Learnability becomes less important to users the more they use something. Instead, these drivers cared about Ergonomics — the long-term day-to-day efficiency and comfort of their environment.

For the team at Tesla to really get this right, they would need to ensure every widely-used interaction from the old interface had a way of being done in the new interface — with the same amount of effort or less. This is something they failed to do. Instead, these drivers were being asked to spend effort learning the new way, and they were going to be upset if they didn’t get some benefit in return.

Getting this right

Fortunately for Tesla, there’s plenty they can do to address this, including the following:

  • They can allow for custom one-touch shortcuts to settings in the bottom bar, alongside app shortcuts. This can provide easy access to the same settings that were previously just a tap away, with customizable icons and placement.
  • They can extend their voice controls to give direct access to a larger number of settings, bringing them just a sentence away. Couple this with better natural language support and offline in-car voice processing to make this work more consistently.
  • They can give drivers access to adjustable icon swipe or long-press shortcuts, which cuts down on visual clutter and reduces the number of distracting screen inputs down to just one.
  • They can give drivers the ability to customize their own multitouch full-screen gestures (e.g. from anywhere on the screen, do a three-finger swipe to the right to turn on the passenger seat heater, swipe down with five fingers to open the glove box, etc.). This allows drivers to quickly trigger a large number of commands without ever taking their eyes off the road or pausing their conversation.

These changes will take effort to learn, yes, but they can dramatically reduce the Ergonomic effort over time.

Key takeaways for designers

These are the key lessons for a design team like Tesla’s:

  • There’s more to Usability than Learnability. You need to consider the long-term Ergonomics, too. These matter to existing users — a lot — so be sure to understand the difference, or risk angering your users.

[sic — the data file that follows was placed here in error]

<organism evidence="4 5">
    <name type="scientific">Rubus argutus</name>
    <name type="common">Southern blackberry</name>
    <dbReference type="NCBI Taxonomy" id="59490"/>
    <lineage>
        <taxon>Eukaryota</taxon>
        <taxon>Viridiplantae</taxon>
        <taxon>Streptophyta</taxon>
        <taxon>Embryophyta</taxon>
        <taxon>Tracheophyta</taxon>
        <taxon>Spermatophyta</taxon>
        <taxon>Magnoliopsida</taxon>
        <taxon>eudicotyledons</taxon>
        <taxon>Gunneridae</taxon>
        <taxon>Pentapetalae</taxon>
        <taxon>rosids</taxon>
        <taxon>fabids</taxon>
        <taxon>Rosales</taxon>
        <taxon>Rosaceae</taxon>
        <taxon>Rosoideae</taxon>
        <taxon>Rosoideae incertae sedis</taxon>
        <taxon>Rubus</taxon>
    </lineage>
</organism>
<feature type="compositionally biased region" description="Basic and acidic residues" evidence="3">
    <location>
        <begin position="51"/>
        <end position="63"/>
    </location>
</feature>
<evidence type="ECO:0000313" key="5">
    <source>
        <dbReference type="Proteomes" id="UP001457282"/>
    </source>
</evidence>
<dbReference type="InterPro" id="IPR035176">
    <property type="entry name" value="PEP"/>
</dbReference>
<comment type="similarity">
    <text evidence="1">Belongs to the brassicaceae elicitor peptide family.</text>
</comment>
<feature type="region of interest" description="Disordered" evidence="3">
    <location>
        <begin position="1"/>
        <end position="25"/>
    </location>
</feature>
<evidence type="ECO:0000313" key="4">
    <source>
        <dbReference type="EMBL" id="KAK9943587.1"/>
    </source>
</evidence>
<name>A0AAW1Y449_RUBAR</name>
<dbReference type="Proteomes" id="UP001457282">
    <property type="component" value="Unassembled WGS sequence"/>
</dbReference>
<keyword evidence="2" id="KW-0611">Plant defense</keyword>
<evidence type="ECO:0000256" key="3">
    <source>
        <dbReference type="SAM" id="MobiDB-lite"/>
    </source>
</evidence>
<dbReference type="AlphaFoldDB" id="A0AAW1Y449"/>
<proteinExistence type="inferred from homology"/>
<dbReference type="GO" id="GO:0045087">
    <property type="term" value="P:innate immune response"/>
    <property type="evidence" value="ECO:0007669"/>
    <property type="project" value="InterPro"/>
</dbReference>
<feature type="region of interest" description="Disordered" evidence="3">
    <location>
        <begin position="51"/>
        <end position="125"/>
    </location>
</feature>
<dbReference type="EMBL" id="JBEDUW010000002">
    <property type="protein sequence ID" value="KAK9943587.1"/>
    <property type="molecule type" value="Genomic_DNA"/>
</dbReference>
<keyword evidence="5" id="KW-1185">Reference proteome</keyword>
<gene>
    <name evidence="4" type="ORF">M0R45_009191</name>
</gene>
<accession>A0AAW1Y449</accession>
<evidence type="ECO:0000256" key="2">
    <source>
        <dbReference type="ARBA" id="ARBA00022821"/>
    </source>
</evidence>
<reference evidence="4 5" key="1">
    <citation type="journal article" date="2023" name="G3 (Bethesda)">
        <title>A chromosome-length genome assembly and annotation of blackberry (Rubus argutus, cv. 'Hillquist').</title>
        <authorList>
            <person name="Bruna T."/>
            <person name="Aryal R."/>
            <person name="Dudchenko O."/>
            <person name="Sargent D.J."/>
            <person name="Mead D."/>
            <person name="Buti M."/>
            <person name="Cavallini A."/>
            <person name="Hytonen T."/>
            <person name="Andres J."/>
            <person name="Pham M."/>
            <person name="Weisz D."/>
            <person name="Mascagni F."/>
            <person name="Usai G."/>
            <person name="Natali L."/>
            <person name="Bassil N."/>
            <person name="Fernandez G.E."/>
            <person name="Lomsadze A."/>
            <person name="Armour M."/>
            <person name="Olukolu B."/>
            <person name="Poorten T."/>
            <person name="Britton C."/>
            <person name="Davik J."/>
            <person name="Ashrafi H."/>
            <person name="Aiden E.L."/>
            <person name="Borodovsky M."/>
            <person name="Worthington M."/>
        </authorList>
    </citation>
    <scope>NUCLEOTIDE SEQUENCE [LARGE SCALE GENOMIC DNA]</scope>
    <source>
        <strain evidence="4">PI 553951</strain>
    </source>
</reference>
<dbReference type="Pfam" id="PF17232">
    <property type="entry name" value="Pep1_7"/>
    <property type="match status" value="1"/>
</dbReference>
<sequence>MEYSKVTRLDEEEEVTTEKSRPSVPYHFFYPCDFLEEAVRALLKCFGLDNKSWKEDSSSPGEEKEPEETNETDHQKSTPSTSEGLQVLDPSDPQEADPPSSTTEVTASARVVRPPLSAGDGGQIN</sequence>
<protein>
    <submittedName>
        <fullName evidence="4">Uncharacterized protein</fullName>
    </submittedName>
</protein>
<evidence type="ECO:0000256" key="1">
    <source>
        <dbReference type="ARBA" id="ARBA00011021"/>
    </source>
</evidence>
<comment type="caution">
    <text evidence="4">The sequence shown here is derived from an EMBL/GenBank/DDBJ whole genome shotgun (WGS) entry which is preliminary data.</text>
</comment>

• Users see the process of learning something as effort they are expending in order to get something in return: namely reduced effort, longer-term. Making users expend effort upfront in exchange for working harder long-term feels like a raw deal — or worse, a betrayal.
  • When redesigning the UI for an existing tool, find out what the common tasks are, figure out the easiest way to accomplish them, and ensure that the new UI allows them to be done with the same amount of Ergonomic effort or less.

Overall, it’s my opinion that despite these hiccups, the new v11 UI provides substantial benefits, both to the development team and to the many new drivers going through the process of learning the interface. With any luck, the team at Tesla will quickly be addressing the effort that sticks around after that — the Ergonomic effort — as well.

What do you think? Do you like the v11 interface? Are there changes you think Tesla should make right away? What kinds of things did you find easier in previous versions? I look forward to your thoughts.

Hans van de Bruggen is a designer living in California. He has previously worked for LinkedIn and Netflix, and led design at a number of startups.

Follow Hans on Twitter and here on Medium.

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If you’ve enjoyed this, you may also enjoy my upcoming book on design and usability called Learnability Isn’t Enough. Learn more and join the email list for updates at book.hansv.com

Learn more at book.hansv.com

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Hans van de Bruggen

Hans van de Bruggen

On sabbatical; writing a book (book.hansv.com)